I received a very flashy advertisement in the mail today from Commonwealth Connections Academy, a cyber charter school that enrolls more students in our district than any other. It promises a lot: engaged learning, talented teachers, an award-winning curriculum, and more. And it promises– 3 different times on the single flyer– to deliver all of this “tuition-free.”
Follow the Money
But here’s the rub: Commonwealth Connections Academy doesn’t actually provide the educational services they advertise. Instead, they outsource education to Pearson, a London-based multinational corporation that made more than $1.4 billion in profits last year. And by “tuition-free,” they mean that the money they pay Pearson comes from local taxpayers– a total of more than $63 million in 2011-2012. Based on enrollment figures and state-mandated charter school reimbursement payments, I estimate East Penn School District taxpayers alone will be on the hook for hundreds of thousands of dollars for Commonwealth Connections Academy this year.
How is this possible? Political connections help. Their seven member school board includes Jerry Birmelin, a political consultant and former PA representative in Harrisburg, and Kevin Shivers, a Harrisburg lobbyist with experience in the PA governor’s office. Their board president, David Taylor, is executive director of a corporate lobbying group with experience on former U.S. Senator Rick Santorum’s staff. In terms of transparency, they provide much less information and public access to their operations than most public school districts. They have not posted meeting agendas to their website in almost a year; they provide no meeting minutes or information on their budget at all; and of the ten “public meetings” they have scheduled for the 2013-2014 school year, six are in reality only telephone calls.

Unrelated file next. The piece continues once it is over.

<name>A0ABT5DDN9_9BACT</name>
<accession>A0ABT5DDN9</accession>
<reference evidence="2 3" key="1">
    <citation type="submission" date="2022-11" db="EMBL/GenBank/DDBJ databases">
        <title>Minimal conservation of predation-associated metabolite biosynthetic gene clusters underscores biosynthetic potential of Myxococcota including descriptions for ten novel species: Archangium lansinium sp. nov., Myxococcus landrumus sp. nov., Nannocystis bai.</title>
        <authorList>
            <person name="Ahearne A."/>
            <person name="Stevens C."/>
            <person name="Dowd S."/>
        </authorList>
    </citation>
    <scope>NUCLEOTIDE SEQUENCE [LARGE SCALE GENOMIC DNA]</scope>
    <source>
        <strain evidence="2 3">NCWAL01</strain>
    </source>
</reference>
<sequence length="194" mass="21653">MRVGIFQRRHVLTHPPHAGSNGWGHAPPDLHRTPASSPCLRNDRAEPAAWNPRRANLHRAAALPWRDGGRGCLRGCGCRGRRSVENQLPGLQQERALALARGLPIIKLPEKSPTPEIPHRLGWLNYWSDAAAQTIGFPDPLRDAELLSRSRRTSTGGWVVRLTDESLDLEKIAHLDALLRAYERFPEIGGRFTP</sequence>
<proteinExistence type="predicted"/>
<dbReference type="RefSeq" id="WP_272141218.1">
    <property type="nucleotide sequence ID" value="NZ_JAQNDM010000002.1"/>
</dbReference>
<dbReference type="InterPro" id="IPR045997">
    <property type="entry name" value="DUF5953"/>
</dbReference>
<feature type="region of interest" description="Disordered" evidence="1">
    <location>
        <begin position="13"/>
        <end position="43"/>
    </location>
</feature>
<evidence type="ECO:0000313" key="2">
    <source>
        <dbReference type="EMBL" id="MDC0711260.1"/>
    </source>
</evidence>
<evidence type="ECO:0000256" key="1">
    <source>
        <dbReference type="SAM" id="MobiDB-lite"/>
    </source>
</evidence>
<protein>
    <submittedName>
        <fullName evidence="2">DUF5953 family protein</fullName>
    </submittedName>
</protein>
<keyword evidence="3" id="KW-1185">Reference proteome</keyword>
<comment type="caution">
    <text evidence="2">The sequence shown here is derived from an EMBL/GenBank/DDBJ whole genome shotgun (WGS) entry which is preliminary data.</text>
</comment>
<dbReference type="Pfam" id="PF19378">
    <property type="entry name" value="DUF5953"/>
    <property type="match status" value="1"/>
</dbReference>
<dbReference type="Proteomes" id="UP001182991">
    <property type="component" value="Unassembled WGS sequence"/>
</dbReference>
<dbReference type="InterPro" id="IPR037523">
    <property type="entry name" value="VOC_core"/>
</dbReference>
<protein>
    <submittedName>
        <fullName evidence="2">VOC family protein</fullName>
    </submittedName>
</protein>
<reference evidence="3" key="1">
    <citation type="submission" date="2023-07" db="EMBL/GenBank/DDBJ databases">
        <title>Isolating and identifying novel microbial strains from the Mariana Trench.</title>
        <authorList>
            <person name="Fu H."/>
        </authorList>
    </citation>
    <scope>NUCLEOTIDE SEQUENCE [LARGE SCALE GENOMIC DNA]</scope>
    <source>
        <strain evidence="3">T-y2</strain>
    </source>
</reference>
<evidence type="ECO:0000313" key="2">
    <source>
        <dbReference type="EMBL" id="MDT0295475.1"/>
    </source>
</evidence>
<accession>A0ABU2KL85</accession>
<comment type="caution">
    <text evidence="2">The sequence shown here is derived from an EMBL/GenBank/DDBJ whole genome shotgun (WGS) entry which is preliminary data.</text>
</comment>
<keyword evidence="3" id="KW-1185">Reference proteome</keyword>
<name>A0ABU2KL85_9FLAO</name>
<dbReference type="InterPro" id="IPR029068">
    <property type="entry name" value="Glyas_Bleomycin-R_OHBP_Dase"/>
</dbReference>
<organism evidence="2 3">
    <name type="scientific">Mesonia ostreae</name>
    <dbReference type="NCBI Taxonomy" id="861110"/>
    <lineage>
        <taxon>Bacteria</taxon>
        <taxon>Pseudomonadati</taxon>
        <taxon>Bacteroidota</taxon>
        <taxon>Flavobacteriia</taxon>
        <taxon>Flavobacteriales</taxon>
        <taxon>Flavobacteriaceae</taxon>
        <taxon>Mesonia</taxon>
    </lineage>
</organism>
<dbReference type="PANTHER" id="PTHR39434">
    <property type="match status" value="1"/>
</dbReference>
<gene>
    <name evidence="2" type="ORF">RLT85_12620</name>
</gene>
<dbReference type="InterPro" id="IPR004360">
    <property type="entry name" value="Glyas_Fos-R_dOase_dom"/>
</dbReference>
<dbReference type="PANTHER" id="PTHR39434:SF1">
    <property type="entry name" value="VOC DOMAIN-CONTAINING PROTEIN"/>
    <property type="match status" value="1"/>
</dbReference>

Poor Educational Outcomes
The result? The Commonwealth Connections Academy touts high levels of parent satisfaction. But their school performance profile tells a different story. Last year they scored an abysmal 54.6, putting them in the lowest category of performance established by the state (by contrast, Emmaus High School’s score was 92.5). So taxpayers lose and students lose. The state performance scores are certainly not the only way to measure educational quality, but this huge disparity is hard to ignore. It seems the real achievement of Commonwealth Connections Academy is limited mostly to funneling public money to private corporate interests.
We Need Meaningful Charter School Reform
I’m picking on this particular school only because I received such slick marketing materials from them. Many other cyber charters are similar. The money that goes to schools like Commonwealth Connections Academy comes directly out of our pockets in the form of higher taxes. And every dollar the district is required to send to such poor-performing cyber schools is a dollar taken out of the well-performing classrooms in our district. Why are we rewarding failure by punishing success?
I say all this even as I continue to believe that a diverse school ecosystem is good for kids and our community. Having different models of education provide a natural laboratory for new ideas and innovation. Different kinds of schools can offer both parents and students a wider range of opportunities to find an educational approach that fits their values and learning style. But the current charter school law in Pennsylvania is being exploited by political insiders for financial gain. This was not– I hope– the original intent of the law. And such exploitation harms not only traditional public schools, but also those brick-and-mortar charter schools that seek the best possible outcomes for students and taxpayers, rather than corporate shareholders.